As for the main story, a barnstorming heavyweight boxing contender named Starbuck (Morgan Woodward) makes his way to Dodge City with his manager and a hundred dollar challenge to anyone who can stay in the ring with him for one round. An unscrupulous outlaw offers the men five hundred dollars if the boxer would take out Wyatt Earp. For once, Wyatt's friend and Dodge City sheriff Bat Masterson (Mason Alan Dinehart) attempts to reason with him so as not to get involved with a foolhardy challenge by a professional fighter.

After Starbuck knocks out a young challenger (Ron Haggerthy) using a set of brass knuckles hidden in his glove, Earp intervenes and decides to take on the heavyweight (who didn't look all that heavy with a lanky frame). Series star Hugh O'Brian gets to do a relatively rare beefcake scene and handily defeats the boxer, with a warning to both him and his manager to get out of town. The story closes with the young boxer who was knocked out by Starbuck revealing his name, stating that he has ambitions of becoming a boxer himself. His name was Bob Fitzsimmons.

The fact that the real Bob Fitzsimmons went on to win the World Heavyweight Championship in 1897 works for the story up to a point, but for that to occur, the Haggerthy character would have to have been around sixteen at the time he got in the ring in this story, but he looked more like Haggerthy's actual age of twenty six at the time. Fitzsimmons was born in 1862 and the setting here was Dodge City in 1878.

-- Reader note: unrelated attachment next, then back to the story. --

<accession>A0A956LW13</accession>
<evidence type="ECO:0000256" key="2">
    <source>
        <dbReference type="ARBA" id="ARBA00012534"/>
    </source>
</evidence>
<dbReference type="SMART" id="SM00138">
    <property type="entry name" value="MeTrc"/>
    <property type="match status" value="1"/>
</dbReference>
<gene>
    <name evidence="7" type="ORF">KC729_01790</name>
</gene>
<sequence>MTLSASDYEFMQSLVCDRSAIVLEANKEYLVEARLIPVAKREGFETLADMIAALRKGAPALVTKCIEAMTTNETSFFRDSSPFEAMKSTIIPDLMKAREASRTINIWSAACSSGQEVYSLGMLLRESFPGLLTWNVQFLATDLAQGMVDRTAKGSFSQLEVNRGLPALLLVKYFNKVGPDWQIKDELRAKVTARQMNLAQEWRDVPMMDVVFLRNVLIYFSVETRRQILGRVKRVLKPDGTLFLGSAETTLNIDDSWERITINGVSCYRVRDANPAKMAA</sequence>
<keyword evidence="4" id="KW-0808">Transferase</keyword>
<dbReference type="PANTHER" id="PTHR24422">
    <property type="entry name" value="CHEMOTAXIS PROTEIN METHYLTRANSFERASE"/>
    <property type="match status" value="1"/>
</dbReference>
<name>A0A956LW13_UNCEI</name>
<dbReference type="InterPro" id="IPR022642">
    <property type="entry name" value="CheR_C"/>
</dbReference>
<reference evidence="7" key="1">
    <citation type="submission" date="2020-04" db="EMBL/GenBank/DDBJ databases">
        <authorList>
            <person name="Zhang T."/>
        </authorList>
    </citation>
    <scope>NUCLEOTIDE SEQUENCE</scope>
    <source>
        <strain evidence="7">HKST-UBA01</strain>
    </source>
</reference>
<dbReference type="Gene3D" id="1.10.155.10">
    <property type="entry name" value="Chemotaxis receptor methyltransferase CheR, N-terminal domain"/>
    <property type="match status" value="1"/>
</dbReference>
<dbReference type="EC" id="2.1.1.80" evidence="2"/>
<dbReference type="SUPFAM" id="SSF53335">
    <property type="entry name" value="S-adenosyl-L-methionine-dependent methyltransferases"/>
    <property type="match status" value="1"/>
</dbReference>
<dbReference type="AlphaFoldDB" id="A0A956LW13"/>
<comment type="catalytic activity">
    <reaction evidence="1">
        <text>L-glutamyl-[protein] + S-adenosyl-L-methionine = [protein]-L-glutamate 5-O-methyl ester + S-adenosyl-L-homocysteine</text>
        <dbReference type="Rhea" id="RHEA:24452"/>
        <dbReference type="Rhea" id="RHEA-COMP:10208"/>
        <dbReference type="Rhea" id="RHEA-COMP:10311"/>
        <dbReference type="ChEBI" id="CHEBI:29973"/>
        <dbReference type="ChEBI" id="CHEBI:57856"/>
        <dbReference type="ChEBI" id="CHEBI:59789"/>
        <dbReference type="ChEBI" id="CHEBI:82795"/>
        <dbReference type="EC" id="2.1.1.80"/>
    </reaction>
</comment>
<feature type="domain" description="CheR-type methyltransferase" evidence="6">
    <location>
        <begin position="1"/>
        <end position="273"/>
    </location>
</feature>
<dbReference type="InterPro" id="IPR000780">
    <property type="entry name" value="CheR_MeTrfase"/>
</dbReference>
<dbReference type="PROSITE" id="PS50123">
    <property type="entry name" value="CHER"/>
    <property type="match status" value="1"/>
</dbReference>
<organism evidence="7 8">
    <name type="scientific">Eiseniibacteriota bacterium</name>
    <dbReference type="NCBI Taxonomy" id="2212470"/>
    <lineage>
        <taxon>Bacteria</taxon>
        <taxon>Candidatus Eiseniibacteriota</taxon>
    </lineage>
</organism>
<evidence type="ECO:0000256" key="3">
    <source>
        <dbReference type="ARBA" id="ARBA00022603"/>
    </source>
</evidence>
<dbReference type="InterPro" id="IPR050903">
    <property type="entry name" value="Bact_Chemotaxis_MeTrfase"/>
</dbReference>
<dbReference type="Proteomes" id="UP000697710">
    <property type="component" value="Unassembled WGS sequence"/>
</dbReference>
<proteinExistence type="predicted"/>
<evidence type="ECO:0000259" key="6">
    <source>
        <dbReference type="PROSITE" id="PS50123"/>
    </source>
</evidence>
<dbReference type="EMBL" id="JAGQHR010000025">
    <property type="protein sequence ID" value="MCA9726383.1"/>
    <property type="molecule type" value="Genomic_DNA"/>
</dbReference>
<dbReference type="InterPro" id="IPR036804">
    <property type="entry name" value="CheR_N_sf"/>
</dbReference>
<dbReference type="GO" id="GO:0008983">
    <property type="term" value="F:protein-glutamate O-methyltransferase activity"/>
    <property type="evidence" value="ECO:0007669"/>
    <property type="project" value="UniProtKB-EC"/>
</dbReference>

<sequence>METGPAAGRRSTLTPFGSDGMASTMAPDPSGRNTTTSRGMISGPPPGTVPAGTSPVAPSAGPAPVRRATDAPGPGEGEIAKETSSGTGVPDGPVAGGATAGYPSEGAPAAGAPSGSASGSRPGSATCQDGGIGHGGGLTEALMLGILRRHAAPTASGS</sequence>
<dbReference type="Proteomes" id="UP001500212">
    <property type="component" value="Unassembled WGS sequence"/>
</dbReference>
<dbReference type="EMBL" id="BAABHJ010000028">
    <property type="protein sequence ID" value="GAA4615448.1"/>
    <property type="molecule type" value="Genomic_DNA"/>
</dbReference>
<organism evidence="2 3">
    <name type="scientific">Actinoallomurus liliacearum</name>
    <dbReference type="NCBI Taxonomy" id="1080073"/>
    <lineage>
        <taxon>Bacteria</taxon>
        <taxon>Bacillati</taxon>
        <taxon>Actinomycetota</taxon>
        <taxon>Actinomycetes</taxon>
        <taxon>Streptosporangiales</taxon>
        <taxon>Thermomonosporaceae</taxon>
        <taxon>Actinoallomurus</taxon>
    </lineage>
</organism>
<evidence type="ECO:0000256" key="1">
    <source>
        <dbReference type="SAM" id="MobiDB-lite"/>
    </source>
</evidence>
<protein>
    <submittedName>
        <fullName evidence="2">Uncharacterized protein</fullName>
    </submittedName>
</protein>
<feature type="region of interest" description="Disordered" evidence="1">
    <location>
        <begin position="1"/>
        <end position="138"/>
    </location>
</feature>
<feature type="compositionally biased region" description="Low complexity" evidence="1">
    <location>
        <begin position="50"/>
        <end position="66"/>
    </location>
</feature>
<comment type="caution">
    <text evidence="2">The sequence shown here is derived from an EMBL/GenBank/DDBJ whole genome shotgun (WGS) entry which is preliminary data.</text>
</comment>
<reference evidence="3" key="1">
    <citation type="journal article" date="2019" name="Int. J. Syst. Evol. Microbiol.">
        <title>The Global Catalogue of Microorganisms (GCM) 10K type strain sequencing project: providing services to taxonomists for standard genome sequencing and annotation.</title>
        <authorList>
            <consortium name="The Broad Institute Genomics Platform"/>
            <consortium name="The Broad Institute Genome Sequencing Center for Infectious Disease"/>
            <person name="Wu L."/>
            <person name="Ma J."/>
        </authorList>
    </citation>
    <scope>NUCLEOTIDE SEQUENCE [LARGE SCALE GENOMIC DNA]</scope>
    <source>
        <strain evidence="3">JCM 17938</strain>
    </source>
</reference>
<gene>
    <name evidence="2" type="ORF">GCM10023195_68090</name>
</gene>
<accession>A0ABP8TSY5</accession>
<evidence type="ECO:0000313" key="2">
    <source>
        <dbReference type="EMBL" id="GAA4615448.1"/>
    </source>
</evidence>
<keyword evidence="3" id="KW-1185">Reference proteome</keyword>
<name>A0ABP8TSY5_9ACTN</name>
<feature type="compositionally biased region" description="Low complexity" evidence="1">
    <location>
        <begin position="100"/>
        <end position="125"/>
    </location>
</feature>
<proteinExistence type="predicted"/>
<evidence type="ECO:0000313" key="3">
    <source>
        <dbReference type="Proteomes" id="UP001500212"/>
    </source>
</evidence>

My real fascination with this story has to do with what took place after it was over. Historically, Fitzsimmons had a scheduled match against a Peter Maher in Langtry, Texas in 1892, but a posse of Texas Rangers was summoned to prevent the match from taking place. Territorial Judge Roy Bean, a friend of the promoter, proposed a ring be set up across the border in Mexico for the bout. On hand was Bat Masterson with guns drawn to discourage troublemakers from interfering. Fitzimmons knocked out Maher in just over a minute in a fight that took more effort to set up than it was worth for those who attended. But there's more...

On December second of the same year, Fitzsimmons was disqualified in the eighth round of a bout against boxer Tom Sharkey in San Francisco. He knocked Sharkey down with a perfect body punch, but the referee called it a low blow, giving the match to Sharkey. The referee of that bout was - Wyatt Earp!

For the record, Bob Fitzsimmons did eventually win the Heavyweight Championship on March 17th, 1897, defeating Gentleman Jim Corbett in the fourteenth round of a match using a solar plexus punch. By that time, Fitzsimmons was thirty five years old.

Getting back to this show for a minute, Morgan Woodward would return in the fourth season of the series as a recurring character named Shotgun Gibbs. The revelation of a future famous name would be repeated in a 1959, first season episode of the TV Western series "The Rebel", starring Nick Adams as Johnny Yuma. The show was titled 'Misfits', in which Yuma befriends three young boys by keeping them out of trouble. At the end of the show, one of the boys states his name as William Bonney, who a few years later grew up to become Billy the Kid!